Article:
Grand Canyon Village

With its exhibits on the park’s natural and human history, Grand Canyon Visitor Center on the South Rim is an excellent starting point. You can leave your vehicle there and walk or take a shuttle bus to other landmarks along the South Rim. Right behind the visitor center are Mather Point and the 13-mile Rim Trail to other stunning viewpoints like Yaki Point to the east and Yavapai Point to the west, where a geology museum illuminates nearly two billion years of canyon history.

Beyond Yavapai Point (1.3 miles) is the Village and the eclectic architecture of its historic structures, which together comprise a national historic landmark district. Many of the buildings were designed by pioneering female architect Mary Colter , including the distinctive Hopi House (1905), an homage to the indigenous architecture of the Southwest that now houses the park’s largest souvenir store and a Native American art gallery. Verkamp’s Visitor Center (1906) harbors a bookstore, information desk, and exhibits on the canyon’s pioneer history. Among other noteworthy structures are the Kolb Studio (1904) and Lookout Studio (1914), both vintage photo studios that now blend shopping and exhibit space.

The village train station (1910) is the terminus for the historic Grand Canyon Railway , a scenic passenger line that runs 64 miles through the pine forest and meadows of the Coconino Plateau between the South Rim and Williams, Arizona. Passengers can ride the train as a day trip to the Grand Canyon or combine it with overnights at South Rim lodging.

The South Rim

During the slower winter months, you can drive all the way to Hermits Rest. But during the busy peak season (March 1 to November 30), Hermit Road is closed to private vehicles west of the village. That leaves hiking and the shuttle bus as the two means to explore this awesome 7-mile stretch of the South Rim. “Must see” stops along the way include the Abyss with its 3,000-foot vertical drop-off and Pima Point , where you can see a slice of the milk-chocolate-colored Colorado River far below. At the end of the road, Hermits Rest is a faux frontier cabin (host to a gift shop and snack bar) fashioned by Colter in 1914.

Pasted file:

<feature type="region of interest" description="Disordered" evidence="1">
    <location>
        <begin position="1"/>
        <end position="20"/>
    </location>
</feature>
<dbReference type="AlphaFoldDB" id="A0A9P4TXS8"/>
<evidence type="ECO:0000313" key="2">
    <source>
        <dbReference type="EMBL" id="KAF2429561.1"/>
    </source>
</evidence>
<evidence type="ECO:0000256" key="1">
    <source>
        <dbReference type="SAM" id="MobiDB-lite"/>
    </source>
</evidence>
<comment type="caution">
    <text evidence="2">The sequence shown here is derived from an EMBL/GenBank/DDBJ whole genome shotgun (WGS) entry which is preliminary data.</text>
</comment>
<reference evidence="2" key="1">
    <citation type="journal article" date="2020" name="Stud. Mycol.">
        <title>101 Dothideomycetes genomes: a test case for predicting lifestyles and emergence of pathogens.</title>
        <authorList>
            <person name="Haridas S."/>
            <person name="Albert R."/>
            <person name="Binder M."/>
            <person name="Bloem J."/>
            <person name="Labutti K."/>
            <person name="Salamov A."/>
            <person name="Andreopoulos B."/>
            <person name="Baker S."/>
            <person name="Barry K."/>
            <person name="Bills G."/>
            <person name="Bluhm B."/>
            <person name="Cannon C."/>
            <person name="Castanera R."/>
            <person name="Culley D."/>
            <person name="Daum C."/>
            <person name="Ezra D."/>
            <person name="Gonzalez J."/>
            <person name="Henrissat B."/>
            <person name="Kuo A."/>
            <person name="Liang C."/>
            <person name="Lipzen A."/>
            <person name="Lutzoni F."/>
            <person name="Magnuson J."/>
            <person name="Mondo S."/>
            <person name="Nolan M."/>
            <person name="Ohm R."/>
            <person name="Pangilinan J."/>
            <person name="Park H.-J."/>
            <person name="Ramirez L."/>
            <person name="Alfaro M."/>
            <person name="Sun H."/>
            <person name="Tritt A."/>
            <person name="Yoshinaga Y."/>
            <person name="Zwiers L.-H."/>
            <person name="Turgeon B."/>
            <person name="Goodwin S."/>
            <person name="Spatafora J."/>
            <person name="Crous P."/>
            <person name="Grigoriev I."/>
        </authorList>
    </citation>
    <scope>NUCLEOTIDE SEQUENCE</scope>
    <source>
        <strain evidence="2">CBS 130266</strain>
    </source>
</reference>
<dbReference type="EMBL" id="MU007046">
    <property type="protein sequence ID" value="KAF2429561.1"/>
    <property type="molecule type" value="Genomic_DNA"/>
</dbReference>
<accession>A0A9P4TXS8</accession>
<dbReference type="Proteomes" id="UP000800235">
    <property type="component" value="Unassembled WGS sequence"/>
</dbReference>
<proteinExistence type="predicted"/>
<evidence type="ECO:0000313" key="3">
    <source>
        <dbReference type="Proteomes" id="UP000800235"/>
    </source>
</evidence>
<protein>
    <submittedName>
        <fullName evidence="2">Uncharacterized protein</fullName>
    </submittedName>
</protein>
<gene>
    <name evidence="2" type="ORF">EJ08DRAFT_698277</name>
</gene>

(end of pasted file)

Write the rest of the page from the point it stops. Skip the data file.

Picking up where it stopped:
• Nat Geo Expeditions

Grand Canyon aficionados debate which overlook along this stretch is best, from the aptly named Grandview Point to Moran Point with its view of Hance Rapids and Lipan Point, where you can gaze down on that big bend in the Colorado River. Tucked between the turnoffs is the small but interesting Tusayan Museum with exhibits on local Native American culture. Behind the museum, a short self-guided trail leads to the Tusayan Ruin , the remains of a 12th-century Puebloan village and one of 4,300 archaeological sites so far identified inside the national park.

Inspired by the Puebloan style, Colter fashioned the nearby Desert View Watchtower in 1932 as a perch for an even higher view down into the canyon. Eighty-five steps lead to an observation deck that sits more than 5,000 feet above the canyon floor, past murals of ancient Native American life rendered by Hopi artist Fred Kabotie . A snack bar, store, and gas station round out Desert View’s amenities.

The North Rim